The Protestant approach is ‘to love the sinner and hate the sin’ which would mean that the practice of homosexual acts is wrong, but homosexuals themselves ought to be loved. The Roman Catholic approach teaches similarly- there is nothing wrong with being homosexual, but a homosexual act is a sin. They would say then that a homosexual must commit themselves to celibacy, a view influenced by Paul. There are more liberal approaches within Christianity where homosexuality is not an issue, as long as the relationship is stable and committed; the same as a heterosexual relationship.
This view is also founded on Bible teachings- if God created man in his image and God is perfect, then all people are good because God made them either straight or gay. Aquinas’ Natural Law states that the purpose of sex is purely procreation and as homosexuality can never result in a child, it defies Natural Law and must be wrong. The primary precept of ‘Continuation of the species through reproduction’ is also violated by the concept of homosexuality for the same reason.
It also involves sex outside of marriage which Aquinas also: Aquinas, the behind natural law also condemned homosexuality as ‘unnatural’, so natural Law clearly has very strong views against homosexuality. Utilitarianism would currently view all sexualities as viable as it is likely there are more gay people than people who are upset by homosexuality, therefore it is the greatest good for the greatest number. However, were the majority of earth’s population to become homosexual, Utilitarianism would no longer approve as it would not lead to the continuation of the human race, which would be not good for a great number of people.
Utilitarianism holds a fairly liberal view on homosexuality, saying that there may be a situation in which there is a happier homosexual couple than a heterosexual couple, in which in fairness to the homosexual couple, it would be right to allow them the happiness of being in a relationship. However they may also say that homosexuality is currently held in a somewhat negative view by man people, and that their happiness is in question if they are an ‘outcast’ in society.
The first maxim of Kant’s Categorical Imperative could be a problem with homosexuality as it implies that if you are homosexual everyone else ought to be to . Universalisation says that we should apply homosexuality as a maxim and apply it to everyone; however this would lead to a problem, as the continuation of the species would not occur. We could however adjust this maxim for sexuality, however, this may be moving away from the absolutist nature of Kants categorical imperative. He also states that marriage is the only place in which sex may take place. However, were gay marriage to become legal Kant may approve.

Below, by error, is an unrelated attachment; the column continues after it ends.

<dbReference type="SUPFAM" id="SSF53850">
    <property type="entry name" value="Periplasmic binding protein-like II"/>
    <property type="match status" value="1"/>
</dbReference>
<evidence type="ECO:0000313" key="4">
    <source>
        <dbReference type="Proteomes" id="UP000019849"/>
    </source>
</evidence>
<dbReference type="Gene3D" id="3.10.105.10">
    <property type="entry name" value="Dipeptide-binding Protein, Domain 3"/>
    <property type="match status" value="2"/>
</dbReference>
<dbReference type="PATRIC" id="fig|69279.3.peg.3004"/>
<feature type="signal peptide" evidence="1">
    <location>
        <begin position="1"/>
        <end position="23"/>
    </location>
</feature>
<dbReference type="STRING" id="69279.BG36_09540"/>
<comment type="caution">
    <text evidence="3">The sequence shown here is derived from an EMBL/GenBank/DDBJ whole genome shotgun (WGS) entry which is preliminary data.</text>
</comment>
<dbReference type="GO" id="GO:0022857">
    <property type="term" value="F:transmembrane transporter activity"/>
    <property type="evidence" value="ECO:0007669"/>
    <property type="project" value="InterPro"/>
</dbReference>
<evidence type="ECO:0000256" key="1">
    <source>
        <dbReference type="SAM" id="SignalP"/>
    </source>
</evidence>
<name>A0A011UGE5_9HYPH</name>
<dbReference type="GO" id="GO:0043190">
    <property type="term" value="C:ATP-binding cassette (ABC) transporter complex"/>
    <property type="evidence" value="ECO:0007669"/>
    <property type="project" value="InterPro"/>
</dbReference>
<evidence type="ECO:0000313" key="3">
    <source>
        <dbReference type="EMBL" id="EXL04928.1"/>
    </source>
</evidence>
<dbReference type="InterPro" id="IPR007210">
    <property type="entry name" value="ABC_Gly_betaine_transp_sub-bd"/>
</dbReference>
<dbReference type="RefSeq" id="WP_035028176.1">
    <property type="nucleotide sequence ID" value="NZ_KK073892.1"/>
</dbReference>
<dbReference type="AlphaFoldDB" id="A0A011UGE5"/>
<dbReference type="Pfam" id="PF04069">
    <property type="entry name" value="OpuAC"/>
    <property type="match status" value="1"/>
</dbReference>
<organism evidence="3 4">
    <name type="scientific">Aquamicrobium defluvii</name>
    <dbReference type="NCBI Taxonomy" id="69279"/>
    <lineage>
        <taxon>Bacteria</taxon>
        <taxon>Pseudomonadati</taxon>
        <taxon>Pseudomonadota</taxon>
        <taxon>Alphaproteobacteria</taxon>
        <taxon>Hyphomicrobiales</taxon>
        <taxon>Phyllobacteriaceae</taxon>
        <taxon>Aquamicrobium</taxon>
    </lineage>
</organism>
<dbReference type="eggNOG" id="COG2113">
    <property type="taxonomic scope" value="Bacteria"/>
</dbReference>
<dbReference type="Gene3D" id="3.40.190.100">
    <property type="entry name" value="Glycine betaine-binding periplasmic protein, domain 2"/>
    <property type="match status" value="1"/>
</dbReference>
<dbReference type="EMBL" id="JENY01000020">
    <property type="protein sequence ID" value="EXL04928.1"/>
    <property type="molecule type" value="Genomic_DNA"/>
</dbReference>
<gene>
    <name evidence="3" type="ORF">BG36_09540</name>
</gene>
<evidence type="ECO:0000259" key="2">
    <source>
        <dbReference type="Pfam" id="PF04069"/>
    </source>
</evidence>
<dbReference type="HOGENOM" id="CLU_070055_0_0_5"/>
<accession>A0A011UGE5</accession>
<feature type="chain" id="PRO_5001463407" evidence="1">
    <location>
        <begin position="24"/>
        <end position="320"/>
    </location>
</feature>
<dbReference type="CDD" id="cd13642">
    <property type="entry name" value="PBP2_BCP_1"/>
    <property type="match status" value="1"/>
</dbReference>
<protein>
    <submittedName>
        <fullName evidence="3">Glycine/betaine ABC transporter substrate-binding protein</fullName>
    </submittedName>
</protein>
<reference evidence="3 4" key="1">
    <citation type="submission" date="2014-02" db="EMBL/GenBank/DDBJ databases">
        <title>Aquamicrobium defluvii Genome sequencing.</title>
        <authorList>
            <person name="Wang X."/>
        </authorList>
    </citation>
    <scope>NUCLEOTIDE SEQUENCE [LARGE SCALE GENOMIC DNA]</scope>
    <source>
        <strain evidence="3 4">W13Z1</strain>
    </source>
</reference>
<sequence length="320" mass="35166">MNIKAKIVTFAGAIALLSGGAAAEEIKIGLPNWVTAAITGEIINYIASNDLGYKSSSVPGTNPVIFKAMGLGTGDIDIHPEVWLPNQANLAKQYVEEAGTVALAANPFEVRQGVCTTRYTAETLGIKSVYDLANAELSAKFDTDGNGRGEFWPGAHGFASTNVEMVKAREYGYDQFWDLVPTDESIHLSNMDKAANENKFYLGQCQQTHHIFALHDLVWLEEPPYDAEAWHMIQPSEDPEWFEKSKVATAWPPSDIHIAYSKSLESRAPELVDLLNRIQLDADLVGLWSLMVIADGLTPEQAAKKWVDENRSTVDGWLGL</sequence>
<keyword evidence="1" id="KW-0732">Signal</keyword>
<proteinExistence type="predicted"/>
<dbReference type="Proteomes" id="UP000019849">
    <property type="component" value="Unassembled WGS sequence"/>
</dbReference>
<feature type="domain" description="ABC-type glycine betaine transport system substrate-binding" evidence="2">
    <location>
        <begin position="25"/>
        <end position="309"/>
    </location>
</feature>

Fletcher’s Situation ethics encourages only the most loving thing, which would mean that the only thing that would be wrong according to it is sex without a loving commitment. This would mean that there is no problem with being homosexual and relationships are fine as long as they are loving and committed. In Christian Ethics there appear to be many contradictions in approaches to homosexuality. Where many say the Bible condemns homosexuality, others say that the most important message of the Bible is to love your neighbour, which would of course include homosexuals.
As well as this, there is the question of such an ancient texts’ relevance in contemporary culture. Many messages of the Bible are ignored and dismissed as culturally irrelevant, for example, many messages about the rights and roles of women, as if the Bible and the Church have managed to change the views on the role of women, they could indeed do the same for homosexuality. It could be argued that we should prioritize loving everyone over condemning homosexuality. For this reason, it isn’t a very good theory to refer to when exploring the issues of homosexuality. Natural Law, however, is much easier to understand.
It has the advantage of having no room for misinterpretation and can be totally universal and absolutist. The only problem with it is that perhaps it is not in fact natural for humans to follow such strict laws. it is not liberal enough to allow for a loving relationship between homosexuals Utilitarianism seems like a good theory to apply when looking at fairness in sexual ethics. As long as there are more homosexual people than people who dislike homosexuals and enough heterosexual people for continuation of the species to happen, all sexualities are fine and the majority of the human race ought to be content.
The issue with Kant’s approach is the fact that the maxim of universalisation is difficult to apply to sexual ethics. As you can’t universalize homosexual sex as it would make continuation of the species impossible, Kant cannot condone this. However, this creates countless other problems when you think about how complex it would be to actually apply universalisation to every single aspect of sexuality. If we choose to ignore universalisation because we might not be able to continue the species at all if we were to stick to it entirely, we can then look to Kant’s rule of no sex outside marriage. This is, of course, much easier to follow.
Fletcher’s Situation Ethics following the cause of Agape seems the best approach to issues surrounding homosexuality. It can be universalized easily- have sex only in a loving committed relationship and is easy to remember and maintain. It does not discriminate between sexual preferences and should end with as many people happy as possible. In conclusion, there are many ways in which ethical theory can be used to address issues surrounding homosexuality. It is perfectly possible to be ethically sound and homosexual simultaneously, main problems arrive when we consider rules about procreation and the continuation of the species